A Life-Changing Impact

By deploying collaborative technology and telepresence, Henry and Kavita are realizing opportunities to act upon their passions. Both bestow the hope that everyone with a disability can contribute their knowledge and skills to more employers.

As Internet-based technologies continue to redefine where work happens, Kavita and Henry will continue to encourage people who live with disability to use technology for expanding their interactions with the world, so that new doors may open to them, and so they can achieve career advancement with meaningful employment and independence.

Contributors:
Henry Evans (Robots4Humanity)
Kavita Krishnaswamy (UMBC Computer Science)
Erin Rapacki (Director of Marketing, Suitable Technologies, Inc.)

Watch Kavita beam in for her Thesis Defense on Dec 9! (Live Stream, 5:30pm EST)

Name: Kavita Preethi Krishnaswamy

Thesis Proposal Title: Increased Autonomy with Robotics for Daily Living

Date and Time of Defense: 5:30 pm – 7:30 pm on Tuesday, December 9, 2014

Location of Defense: ITE 325B

Live Webcast: http://goo.gl/5JmjlR or http://youtu.be/qu8S6IUsCa0

Committee Members: Dr. Tim Oates (Chair), Dr. Dan Ding, Dr. Tim Finin,
Dr. Charles Nicholas, Dr. Yelena Yesha

Abstract:

Robotic technologies can provide people with disabilities invaluable
tools to perform activities of daily living (ADLs). Few studies have
investigated how effective and accessible the control of robotic aids
is for people with severe physical disabilities with respect to their
needs and current facility with technology. Though present-day robotic
aids can help people with disabilities with important daily living
tasks, there is still room for improvement.

What has been needed, and heretofore unavailable, is a self-directed
transferring, repositioning, and personal care robotic device that is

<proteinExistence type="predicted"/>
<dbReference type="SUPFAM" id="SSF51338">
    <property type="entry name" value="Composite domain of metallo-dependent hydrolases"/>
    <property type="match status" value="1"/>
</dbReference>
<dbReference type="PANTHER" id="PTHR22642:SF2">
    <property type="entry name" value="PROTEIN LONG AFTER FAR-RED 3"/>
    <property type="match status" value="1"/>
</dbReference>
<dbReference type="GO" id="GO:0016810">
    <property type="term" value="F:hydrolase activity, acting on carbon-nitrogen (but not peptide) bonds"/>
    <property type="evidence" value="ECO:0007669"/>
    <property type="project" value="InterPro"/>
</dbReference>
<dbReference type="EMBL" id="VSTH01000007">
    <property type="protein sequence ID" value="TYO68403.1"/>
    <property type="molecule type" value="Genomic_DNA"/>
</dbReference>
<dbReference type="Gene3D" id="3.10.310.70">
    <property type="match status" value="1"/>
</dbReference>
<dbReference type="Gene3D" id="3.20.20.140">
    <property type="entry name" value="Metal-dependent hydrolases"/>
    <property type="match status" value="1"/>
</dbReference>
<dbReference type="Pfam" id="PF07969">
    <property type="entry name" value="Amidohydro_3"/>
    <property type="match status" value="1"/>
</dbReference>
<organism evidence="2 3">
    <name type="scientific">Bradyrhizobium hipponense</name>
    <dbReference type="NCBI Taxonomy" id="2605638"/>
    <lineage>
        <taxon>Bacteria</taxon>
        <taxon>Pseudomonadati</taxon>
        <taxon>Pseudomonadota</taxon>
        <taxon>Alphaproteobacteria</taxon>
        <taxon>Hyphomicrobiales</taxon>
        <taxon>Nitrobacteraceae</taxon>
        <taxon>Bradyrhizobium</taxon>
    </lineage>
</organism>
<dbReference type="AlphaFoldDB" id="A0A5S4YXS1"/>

capable of increasing independence for people with physical
disabilities without the assistance of caregivers. This thesis
proposal will serve as the base of the research study to design and
develop self-directed transferring, repositioning, and personal care
robotic systems with a focus on accessible user interfaces for control
that are feasible for persons with severe physical disabilities. The
interface should allow local and remote control, and thus must be
aware of network constraints to ensure safe and accurate control.

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Quote from Kavita’s advisor, Prof. Tim Oates

“I was initially skeptical that the use of the [Beam] would
be much different from phone or skype. We did a practice run of Kavita’s
talk using the Beam in the room where the actual defense will take place.
Kavita stood at the head of the table to give her presentation; she would
turn to look at the screen when videos played so she could watch and
comment. Then, after the presentation we walked together through the
halls of the building back to my office. Kavita said she had not been in
the building in about 4 years, and she clearly enjoyed being able to
return. We took a couple of pictures together. In effect, having her
there with the [Beam] was VERY close to having her there in person. It was
a rather surprising and remarkable experience.

– Tim Oates “